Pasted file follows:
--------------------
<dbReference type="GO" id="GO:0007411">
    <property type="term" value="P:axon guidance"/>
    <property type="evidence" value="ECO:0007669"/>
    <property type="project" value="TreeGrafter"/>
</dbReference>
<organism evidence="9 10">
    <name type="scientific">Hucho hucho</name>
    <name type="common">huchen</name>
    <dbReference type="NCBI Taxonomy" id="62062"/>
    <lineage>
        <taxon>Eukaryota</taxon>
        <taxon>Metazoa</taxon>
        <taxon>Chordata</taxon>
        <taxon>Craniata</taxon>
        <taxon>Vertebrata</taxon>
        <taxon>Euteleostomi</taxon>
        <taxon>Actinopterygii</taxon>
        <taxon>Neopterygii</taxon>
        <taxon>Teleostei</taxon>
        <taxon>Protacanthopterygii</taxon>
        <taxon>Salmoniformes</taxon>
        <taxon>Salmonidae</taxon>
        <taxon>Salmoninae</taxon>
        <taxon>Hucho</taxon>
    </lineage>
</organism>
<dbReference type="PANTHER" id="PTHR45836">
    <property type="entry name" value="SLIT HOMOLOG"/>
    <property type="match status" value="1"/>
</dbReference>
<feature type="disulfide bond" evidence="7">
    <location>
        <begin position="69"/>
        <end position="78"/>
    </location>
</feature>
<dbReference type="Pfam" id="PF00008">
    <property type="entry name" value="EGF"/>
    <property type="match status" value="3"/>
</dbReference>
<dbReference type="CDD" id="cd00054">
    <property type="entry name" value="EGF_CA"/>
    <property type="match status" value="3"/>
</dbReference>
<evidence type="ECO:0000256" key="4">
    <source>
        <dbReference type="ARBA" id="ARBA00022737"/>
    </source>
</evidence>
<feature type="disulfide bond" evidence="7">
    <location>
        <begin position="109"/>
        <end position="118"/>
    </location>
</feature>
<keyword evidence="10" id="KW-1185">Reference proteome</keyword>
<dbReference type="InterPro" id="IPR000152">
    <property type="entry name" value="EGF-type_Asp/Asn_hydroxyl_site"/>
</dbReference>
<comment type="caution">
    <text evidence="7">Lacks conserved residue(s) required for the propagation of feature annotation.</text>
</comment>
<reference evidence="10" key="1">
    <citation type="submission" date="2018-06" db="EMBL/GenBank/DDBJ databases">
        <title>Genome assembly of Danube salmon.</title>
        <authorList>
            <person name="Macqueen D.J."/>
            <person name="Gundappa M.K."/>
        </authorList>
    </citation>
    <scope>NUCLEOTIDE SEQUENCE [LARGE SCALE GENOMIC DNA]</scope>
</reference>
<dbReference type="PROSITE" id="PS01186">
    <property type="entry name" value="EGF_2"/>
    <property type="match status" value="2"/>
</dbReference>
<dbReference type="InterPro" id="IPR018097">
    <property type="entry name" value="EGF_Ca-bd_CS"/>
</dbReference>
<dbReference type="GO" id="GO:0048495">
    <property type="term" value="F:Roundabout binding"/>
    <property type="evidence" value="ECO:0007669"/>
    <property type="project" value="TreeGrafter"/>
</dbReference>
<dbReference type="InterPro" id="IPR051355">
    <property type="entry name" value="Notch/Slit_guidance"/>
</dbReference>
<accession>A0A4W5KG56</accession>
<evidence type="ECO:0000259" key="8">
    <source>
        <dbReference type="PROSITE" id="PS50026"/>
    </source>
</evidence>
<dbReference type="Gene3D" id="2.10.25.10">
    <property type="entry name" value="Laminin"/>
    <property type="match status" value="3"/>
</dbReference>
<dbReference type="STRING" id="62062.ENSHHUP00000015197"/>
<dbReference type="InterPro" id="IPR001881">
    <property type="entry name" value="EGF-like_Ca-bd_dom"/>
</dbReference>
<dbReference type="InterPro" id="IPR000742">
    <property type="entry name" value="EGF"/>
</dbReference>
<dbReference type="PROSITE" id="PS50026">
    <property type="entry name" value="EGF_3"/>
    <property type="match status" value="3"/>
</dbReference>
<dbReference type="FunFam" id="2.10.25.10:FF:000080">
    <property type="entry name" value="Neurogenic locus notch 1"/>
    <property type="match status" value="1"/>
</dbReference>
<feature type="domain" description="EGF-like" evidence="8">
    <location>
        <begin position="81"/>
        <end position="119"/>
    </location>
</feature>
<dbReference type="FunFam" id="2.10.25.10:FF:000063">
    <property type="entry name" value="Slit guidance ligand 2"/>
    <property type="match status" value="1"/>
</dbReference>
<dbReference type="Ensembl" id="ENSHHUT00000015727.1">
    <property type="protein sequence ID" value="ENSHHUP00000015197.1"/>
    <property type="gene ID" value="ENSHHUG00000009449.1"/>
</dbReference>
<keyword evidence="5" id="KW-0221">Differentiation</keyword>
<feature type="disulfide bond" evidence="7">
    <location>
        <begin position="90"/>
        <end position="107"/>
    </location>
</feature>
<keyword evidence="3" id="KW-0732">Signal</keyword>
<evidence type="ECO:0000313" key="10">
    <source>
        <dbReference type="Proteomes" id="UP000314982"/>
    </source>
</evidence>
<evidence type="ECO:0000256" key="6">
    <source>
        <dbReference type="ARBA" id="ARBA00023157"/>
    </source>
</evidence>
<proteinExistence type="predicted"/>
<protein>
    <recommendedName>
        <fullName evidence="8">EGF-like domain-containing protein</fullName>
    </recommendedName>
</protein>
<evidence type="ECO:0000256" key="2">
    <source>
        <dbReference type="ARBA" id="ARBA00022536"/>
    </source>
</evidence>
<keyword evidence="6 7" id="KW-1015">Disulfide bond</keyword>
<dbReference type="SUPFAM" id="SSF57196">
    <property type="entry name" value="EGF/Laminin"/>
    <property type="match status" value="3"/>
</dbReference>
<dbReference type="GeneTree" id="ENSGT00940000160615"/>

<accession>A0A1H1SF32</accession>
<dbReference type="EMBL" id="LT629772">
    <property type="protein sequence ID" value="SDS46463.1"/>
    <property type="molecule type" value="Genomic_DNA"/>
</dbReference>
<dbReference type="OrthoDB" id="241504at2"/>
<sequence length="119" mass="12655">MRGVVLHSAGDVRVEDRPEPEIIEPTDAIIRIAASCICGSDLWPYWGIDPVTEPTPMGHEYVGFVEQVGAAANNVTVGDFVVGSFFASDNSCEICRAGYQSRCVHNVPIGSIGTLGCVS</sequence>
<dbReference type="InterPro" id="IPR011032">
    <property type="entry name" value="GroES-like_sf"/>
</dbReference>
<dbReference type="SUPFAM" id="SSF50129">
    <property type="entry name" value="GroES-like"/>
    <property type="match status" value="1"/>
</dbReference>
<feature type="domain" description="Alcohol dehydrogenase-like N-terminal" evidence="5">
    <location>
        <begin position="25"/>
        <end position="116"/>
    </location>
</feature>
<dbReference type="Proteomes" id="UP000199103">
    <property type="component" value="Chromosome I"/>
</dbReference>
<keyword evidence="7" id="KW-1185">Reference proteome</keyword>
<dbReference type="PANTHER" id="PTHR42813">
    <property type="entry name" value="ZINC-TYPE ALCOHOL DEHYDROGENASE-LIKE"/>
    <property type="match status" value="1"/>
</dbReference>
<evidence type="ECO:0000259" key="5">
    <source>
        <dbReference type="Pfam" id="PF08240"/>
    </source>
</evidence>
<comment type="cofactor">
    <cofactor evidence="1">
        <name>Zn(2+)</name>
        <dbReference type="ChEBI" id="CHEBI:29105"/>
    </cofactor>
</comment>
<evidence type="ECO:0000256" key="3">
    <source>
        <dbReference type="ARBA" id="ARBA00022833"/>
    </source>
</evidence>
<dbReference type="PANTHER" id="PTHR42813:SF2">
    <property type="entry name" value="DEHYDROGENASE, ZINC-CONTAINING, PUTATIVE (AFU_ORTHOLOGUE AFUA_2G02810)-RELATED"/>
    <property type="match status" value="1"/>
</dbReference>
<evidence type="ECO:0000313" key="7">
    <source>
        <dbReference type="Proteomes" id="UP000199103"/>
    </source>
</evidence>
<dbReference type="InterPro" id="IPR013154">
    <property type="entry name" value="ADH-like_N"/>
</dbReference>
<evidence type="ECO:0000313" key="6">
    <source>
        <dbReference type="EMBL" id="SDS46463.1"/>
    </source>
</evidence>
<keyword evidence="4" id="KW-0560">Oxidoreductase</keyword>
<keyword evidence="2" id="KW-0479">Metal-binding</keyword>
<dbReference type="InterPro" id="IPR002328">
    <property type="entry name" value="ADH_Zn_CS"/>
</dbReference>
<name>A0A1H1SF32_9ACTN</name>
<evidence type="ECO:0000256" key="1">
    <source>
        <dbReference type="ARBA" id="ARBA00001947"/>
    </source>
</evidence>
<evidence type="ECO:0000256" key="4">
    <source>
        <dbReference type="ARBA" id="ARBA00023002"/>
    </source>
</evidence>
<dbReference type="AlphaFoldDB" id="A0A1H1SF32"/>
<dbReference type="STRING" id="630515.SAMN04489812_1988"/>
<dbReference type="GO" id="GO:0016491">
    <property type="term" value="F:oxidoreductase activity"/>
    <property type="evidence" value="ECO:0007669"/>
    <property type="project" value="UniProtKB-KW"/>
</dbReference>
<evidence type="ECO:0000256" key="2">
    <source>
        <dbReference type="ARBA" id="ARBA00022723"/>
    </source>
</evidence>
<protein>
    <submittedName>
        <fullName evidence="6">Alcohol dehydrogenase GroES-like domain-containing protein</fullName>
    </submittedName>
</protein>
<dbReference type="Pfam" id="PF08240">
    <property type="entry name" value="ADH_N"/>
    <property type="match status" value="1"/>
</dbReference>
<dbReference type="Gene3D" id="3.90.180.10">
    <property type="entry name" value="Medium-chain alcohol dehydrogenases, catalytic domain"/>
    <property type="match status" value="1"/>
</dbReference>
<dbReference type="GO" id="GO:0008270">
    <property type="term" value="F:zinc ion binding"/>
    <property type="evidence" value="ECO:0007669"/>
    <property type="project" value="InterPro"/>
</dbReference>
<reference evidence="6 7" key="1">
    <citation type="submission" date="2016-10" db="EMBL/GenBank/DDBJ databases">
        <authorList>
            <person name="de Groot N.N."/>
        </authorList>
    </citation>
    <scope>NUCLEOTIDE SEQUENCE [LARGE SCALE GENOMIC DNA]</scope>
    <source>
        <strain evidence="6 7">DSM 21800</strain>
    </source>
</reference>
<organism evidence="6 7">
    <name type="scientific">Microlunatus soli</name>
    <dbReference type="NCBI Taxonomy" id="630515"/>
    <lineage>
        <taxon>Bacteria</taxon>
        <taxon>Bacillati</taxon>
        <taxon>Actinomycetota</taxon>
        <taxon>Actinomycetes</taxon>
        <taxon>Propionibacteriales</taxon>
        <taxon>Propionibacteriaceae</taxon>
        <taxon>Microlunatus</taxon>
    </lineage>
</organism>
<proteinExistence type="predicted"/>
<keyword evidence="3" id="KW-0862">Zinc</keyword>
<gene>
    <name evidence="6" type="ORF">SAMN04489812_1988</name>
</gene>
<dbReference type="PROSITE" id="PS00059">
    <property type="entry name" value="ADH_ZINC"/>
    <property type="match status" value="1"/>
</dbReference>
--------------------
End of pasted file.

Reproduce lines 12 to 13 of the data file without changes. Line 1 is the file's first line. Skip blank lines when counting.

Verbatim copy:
        <taxon>Metazoa</taxon>
        <taxon>Chordata</taxon>